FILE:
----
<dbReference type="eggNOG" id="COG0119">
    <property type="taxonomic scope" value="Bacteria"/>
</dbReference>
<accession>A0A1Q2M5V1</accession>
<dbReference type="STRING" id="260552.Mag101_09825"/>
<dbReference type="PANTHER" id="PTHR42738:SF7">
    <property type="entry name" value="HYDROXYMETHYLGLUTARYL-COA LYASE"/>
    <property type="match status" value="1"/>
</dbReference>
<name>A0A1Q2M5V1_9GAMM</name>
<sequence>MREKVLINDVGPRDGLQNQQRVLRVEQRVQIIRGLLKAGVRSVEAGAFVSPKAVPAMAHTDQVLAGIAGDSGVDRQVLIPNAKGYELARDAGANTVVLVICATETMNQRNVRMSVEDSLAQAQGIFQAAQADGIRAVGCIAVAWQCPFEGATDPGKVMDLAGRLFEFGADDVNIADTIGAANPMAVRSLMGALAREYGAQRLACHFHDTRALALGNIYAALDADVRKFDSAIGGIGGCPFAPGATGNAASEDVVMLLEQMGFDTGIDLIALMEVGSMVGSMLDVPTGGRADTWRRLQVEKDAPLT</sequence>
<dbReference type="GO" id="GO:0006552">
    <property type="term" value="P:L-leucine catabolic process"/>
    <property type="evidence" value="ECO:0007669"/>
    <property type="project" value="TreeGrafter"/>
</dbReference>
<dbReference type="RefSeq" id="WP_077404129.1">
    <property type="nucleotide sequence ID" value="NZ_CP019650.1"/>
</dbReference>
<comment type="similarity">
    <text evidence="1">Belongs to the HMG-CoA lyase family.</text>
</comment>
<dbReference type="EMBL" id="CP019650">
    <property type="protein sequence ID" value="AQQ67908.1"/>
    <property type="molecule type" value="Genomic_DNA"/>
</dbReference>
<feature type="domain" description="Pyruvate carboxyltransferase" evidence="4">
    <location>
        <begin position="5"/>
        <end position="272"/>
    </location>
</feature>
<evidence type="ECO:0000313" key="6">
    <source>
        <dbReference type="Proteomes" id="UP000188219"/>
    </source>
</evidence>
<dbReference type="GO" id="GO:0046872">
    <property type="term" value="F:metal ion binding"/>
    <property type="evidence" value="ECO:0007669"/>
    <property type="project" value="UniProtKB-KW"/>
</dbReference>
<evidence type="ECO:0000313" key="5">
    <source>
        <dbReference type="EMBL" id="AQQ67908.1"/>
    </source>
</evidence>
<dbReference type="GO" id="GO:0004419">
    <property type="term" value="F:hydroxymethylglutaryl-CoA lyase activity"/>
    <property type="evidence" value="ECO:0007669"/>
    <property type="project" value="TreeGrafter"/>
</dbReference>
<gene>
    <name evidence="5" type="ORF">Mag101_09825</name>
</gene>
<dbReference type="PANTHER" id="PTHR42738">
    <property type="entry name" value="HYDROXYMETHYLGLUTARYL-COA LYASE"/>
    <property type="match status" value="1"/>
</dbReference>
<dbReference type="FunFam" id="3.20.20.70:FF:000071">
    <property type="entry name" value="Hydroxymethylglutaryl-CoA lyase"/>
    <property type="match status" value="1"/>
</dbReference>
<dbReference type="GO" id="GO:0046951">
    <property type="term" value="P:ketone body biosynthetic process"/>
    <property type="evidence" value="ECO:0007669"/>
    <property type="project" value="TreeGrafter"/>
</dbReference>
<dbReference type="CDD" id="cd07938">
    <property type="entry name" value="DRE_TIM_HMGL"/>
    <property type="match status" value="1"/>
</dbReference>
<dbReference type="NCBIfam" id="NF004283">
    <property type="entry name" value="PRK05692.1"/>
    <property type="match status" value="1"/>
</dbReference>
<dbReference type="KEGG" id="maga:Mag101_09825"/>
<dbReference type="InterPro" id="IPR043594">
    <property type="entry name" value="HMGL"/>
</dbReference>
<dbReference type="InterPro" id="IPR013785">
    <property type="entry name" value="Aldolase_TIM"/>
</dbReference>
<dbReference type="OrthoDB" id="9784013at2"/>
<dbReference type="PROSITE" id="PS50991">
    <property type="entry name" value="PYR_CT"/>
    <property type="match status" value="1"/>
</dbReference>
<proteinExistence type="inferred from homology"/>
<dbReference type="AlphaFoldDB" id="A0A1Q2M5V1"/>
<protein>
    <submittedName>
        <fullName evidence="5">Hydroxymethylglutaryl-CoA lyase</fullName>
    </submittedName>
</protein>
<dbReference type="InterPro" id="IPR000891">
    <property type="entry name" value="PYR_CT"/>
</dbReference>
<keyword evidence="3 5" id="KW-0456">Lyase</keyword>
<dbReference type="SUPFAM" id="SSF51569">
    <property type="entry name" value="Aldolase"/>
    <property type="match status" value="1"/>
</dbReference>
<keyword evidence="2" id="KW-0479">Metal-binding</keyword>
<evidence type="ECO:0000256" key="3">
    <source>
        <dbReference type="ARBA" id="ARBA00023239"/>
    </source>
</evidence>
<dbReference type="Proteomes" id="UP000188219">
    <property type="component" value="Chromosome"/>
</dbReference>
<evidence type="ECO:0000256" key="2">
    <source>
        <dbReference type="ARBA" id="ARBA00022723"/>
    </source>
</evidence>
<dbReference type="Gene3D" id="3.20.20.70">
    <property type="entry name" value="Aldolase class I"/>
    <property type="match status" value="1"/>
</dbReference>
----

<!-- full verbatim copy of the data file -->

<dbReference type="eggNOG" id="COG0119">
    <property type="taxonomic scope" value="Bacteria"/>
</dbReference>
<accession>A0A1Q2M5V1</accession>
<dbReference type="STRING" id="260552.Mag101_09825"/>
<dbReference type="PANTHER" id="PTHR42738:SF7">
    <property type="entry name" value="HYDROXYMETHYLGLUTARYL-COA LYASE"/>
    <property type="match status" value="1"/>
</dbReference>
<name>A0A1Q2M5V1_9GAMM</name>
<sequence>MREKVLINDVGPRDGLQNQQRVLRVEQRVQIIRGLLKAGVRSVEAGAFVSPKAVPAMAHTDQVLAGIAGDSGVDRQVLIPNAKGYELARDAGANTVVLVICATETMNQRNVRMSVEDSLAQAQGIFQAAQADGIRAVGCIAVAWQCPFEGATDPGKVMDLAGRLFEFGADDVNIADTIGAANPMAVRSLMGALAREYGAQRLACHFHDTRALALGNIYAALDADVRKFDSAIGGIGGCPFAPGATGNAASEDVVMLLEQMGFDTGIDLIALMEVGSMVGSMLDVPTGGRADTWRRLQVEKDAPLT</sequence>
<dbReference type="GO" id="GO:0006552">
    <property type="term" value="P:L-leucine catabolic process"/>
    <property type="evidence" value="ECO:0007669"/>
    <property type="project" value="TreeGrafter"/>
</dbReference>
<dbReference type="RefSeq" id="WP_077404129.1">
    <property type="nucleotide sequence ID" value="NZ_CP019650.1"/>
</dbReference>
<comment type="similarity">
    <text evidence="1">Belongs to the HMG-CoA lyase family.</text>
</comment>
<dbReference type="EMBL" id="CP019650">
    <property type="protein sequence ID" value="AQQ67908.1"/>
    <property type="molecule type" value="Genomic_DNA"/>
</dbReference>
<feature type="domain" description="Pyruvate carboxyltransferase" evidence="4">
    <location>
        <begin position="5"/>
        <end position="272"/>
    </location>
</feature>
<evidence type="ECO:0000313" key="6">
    <source>
        <dbReference type="Proteomes" id="UP000188219"/>
    </source>
</evidence>
<dbReference type="GO" id="GO:0046872">
    <property type="term" value="F:metal ion binding"/>
    <property type="evidence" value="ECO:0007669"/>
    <property type="project" value="UniProtKB-KW"/>
</dbReference>
<evidence type="ECO:0000313" key="5">
    <source>
        <dbReference type="EMBL" id="AQQ67908.1"/>
    </source>
</evidence>
<dbReference type="GO" id="GO:0004419">
    <property type="term" value="F:hydroxymethylglutaryl-CoA lyase activity"/>
    <property type="evidence" value="ECO:0007669"/>
    <property type="project" value="TreeGrafter"/>
</dbReference>
<gene>
    <name evidence="5" type="ORF">Mag101_09825</name>
</gene>
<dbReference type="PANTHER" id="PTHR42738">
    <property type="entry name" value="HYDROXYMETHYLGLUTARYL-COA LYASE"/>
    <property type="match status" value="1"/>
</dbReference>
<dbReference type="FunFam" id="3.20.20.70:FF:000071">
    <property type="entry name" value="Hydroxymethylglutaryl-CoA lyase"/>
    <property type="match status" value="1"/>
</dbReference>
<dbReference type="GO" id="GO:0046951">
    <property type="term" value="P:ketone body biosynthetic process"/>
    <property type="evidence" value="ECO:0007669"/>
    <property type="project" value="TreeGrafter"/>
</dbReference>
<dbReference type="CDD" id="cd07938">
    <property type="entry name" value="DRE_TIM_HMGL"/>
    <property type="match status" value="1"/>
</dbReference>
<dbReference type="NCBIfam" id="NF004283">
    <property type="entry name" value="PRK05692.1"/>
    <property type="match status" value="1"/>
</dbReference>
<dbReference type="KEGG" id="maga:Mag101_09825"/>
<dbReference type="InterPro" id="IPR043594">
    <property type="entry name" value="HMGL"/>
</dbReference>
<dbReference type="InterPro" id="IPR013785">
    <property type="entry name" value="Aldolase_TIM"/>
</dbReference>
<dbReference type="OrthoDB" id="9784013at2"/>
<dbReference type="PROSITE" id="PS50991">
    <property type="entry name" value="PYR_CT"/>
    <property type="match status" value="1"/>
</dbReference>
<proteinExistence type="inferred from homology"/>
<dbReference type="AlphaFoldDB" id="A0A1Q2M5V1"/>
<protein>
    <submittedName>
        <fullName evidence="5">Hydroxymethylglutaryl-CoA lyase</fullName>
    </submittedName>
</protein>
<dbReference type="InterPro" id="IPR000891">
    <property type="entry name" value="PYR_CT"/>
</dbReference>
<keyword evidence="3 5" id="KW-0456">Lyase</keyword>
<dbReference type="SUPFAM" id="SSF51569">
    <property type="entry name" value="Aldolase"/>
    <property type="match status" value="1"/>
</dbReference>
<keyword evidence="2" id="KW-0479">Metal-binding</keyword>
<evidence type="ECO:0000256" key="3">
    <source>
        <dbReference type="ARBA" id="ARBA00023239"/>
    </source>
</evidence>
<dbReference type="Proteomes" id="UP000188219">
    <property type="component" value="Chromosome"/>
</dbReference>
<evidence type="ECO:0000256" key="2">
    <source>
        <dbReference type="ARBA" id="ARBA00022723"/>
    </source>
</evidence>
<dbReference type="Gene3D" id="3.20.20.70">
    <property type="entry name" value="Aldolase class I"/>
    <property type="match status" value="1"/>
</dbReference>